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Economy | Rural Economy Project

Self-Employment Instead Of Unemployment

At 10.5 percent, Oregon’s unemployment rate is among the highest in the nation.

The figure gives the impression of a lackluster economy spread evenly throughout the state.

But the truth is there are pockets of activity surrounded by areas of economic malaise.

In Burns for example, the Louisiana Pacific veneer mill closed in 2007 — quickly followed by the town’s other big factory, which built RVs for Monaco Motorhomes.

The state feels that giving people unemployment benefits in a town where there are essentially no jobs is an expensive exercise in futitility. So the state is getting unemployed workers into a special program to try to start new businesses instead. 

Kristian Foden-Vencil reports.


Paul Clements was one of dozens of people who lost their jobs at Louisiana Pacific. Because of his years of service, he got a healthy severance check.

But rather than put the money in the bank, Clements bought $26,000 worth of sign printing equipment.

He can already drive you around town for a grand tour.

Paul Clements: “This is going to be a kung fu place and they took down the sign that was there. Paramour Art I did that one. It’s white aluminum. There’s my biggest banner I’ve done so far”

Kristian: “Oh yeah right, I can see it on the side of that RV”

Paul Clements: “Yeah”

Kristian: “Sage Rat Headquarters! I did see it on the way into town.”

Paul Clements: “Yeah. So they’ll take you on a sage rat safari if you want to go after them.”

The sign is for a local trading post and has brought in quite a few customers. But Clement’s signs can be found outside the local motel here, the neighborhood pizza joint, the church — just about everywhere.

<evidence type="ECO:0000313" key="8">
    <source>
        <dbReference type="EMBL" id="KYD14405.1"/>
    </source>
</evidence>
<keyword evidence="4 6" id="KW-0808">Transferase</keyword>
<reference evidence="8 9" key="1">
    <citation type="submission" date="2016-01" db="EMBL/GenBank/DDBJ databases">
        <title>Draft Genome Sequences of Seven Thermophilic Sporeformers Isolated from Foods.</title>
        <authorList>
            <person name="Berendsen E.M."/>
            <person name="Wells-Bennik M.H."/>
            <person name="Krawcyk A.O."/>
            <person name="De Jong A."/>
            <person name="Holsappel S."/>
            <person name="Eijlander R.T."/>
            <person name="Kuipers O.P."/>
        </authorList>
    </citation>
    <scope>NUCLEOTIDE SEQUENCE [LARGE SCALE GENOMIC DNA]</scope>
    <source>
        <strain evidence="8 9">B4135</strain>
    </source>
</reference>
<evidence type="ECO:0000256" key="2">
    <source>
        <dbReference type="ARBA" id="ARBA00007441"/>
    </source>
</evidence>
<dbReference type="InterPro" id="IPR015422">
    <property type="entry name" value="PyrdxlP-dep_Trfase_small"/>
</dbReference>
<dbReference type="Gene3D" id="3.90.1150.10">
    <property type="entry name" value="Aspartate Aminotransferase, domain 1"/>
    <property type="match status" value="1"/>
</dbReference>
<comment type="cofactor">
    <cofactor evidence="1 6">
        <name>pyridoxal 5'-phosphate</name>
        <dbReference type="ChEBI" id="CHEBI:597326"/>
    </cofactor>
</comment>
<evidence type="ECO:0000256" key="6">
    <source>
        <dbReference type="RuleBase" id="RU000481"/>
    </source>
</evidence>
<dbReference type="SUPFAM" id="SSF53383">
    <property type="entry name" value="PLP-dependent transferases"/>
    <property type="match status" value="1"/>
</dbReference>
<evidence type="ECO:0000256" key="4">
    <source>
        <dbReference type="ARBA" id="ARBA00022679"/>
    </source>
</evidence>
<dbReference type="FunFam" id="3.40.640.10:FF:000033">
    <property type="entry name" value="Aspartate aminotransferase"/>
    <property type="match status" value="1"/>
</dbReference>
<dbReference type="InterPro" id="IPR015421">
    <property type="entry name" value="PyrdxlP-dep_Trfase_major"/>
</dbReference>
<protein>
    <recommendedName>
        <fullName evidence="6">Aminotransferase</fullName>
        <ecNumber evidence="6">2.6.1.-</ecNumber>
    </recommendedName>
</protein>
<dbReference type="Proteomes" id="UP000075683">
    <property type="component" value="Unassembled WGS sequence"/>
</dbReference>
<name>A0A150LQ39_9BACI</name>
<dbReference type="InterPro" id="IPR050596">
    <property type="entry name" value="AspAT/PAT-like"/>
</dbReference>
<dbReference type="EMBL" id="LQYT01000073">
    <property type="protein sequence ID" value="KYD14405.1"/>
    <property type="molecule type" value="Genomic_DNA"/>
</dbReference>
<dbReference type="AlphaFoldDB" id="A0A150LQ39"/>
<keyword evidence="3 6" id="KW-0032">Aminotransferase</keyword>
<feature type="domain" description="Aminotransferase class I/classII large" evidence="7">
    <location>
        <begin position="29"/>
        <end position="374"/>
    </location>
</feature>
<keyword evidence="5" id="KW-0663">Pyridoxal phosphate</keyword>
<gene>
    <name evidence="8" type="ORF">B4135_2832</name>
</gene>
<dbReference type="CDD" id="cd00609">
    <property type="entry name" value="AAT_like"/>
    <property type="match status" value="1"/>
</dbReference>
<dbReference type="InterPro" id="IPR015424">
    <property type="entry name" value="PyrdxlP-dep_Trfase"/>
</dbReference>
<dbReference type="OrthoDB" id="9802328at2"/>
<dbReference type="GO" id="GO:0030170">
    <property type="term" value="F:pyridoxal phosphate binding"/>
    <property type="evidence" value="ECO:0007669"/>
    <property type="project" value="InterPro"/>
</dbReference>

It’s a good business, that pays his mortgage and puts food on the table. But Clements didn’t do it all on his own. He got help from the state’s Self-Employment Assistance Program.

Pat Sanderlin: “People that have been profiled as likely to exhaust their employment benefits, in other words, they’re going to run out of unemployment before they get back to work. We excuse them from work search.”

Pat Sanderlin is with the Oregon Employment Department.

Pat Sanderlin: “They get only the basic 26 weeks of unemployment. During that time if they resolve to start a business or to expand an existing business, they’re excused from work-search and they are allowed to keep whatever proceeds they make from their private enterprise over and above their unemployment.”

That’s a rather convoluted way of saying: the state will give you money to get your business off the ground.

The Self-Employment Assistance Program started as part of NAFTA, the North American Free Trade Agreement. The idea was to help people who lost their jobs as a result of whole industries moving overseas.

Sanderlin says it gets more popular during recessions. That’s when many people are forced to start their own businesses and there aren’t as many 9 to 5 jobs available. 

But the program isn’t open to everybody — you have to go through a tough profiling process. For example the state wants you to come from a town where unemployment is high; it wants you to have a higher eduction; to be older; and to have lost work in a dying industry.

Only then will the state give you money to start your business.

Paul Clements: “To me it was crucial to get some income because I used some of my severance pay to keep moving, but it would all be gone within a very short period of time if I didn’t get some income.”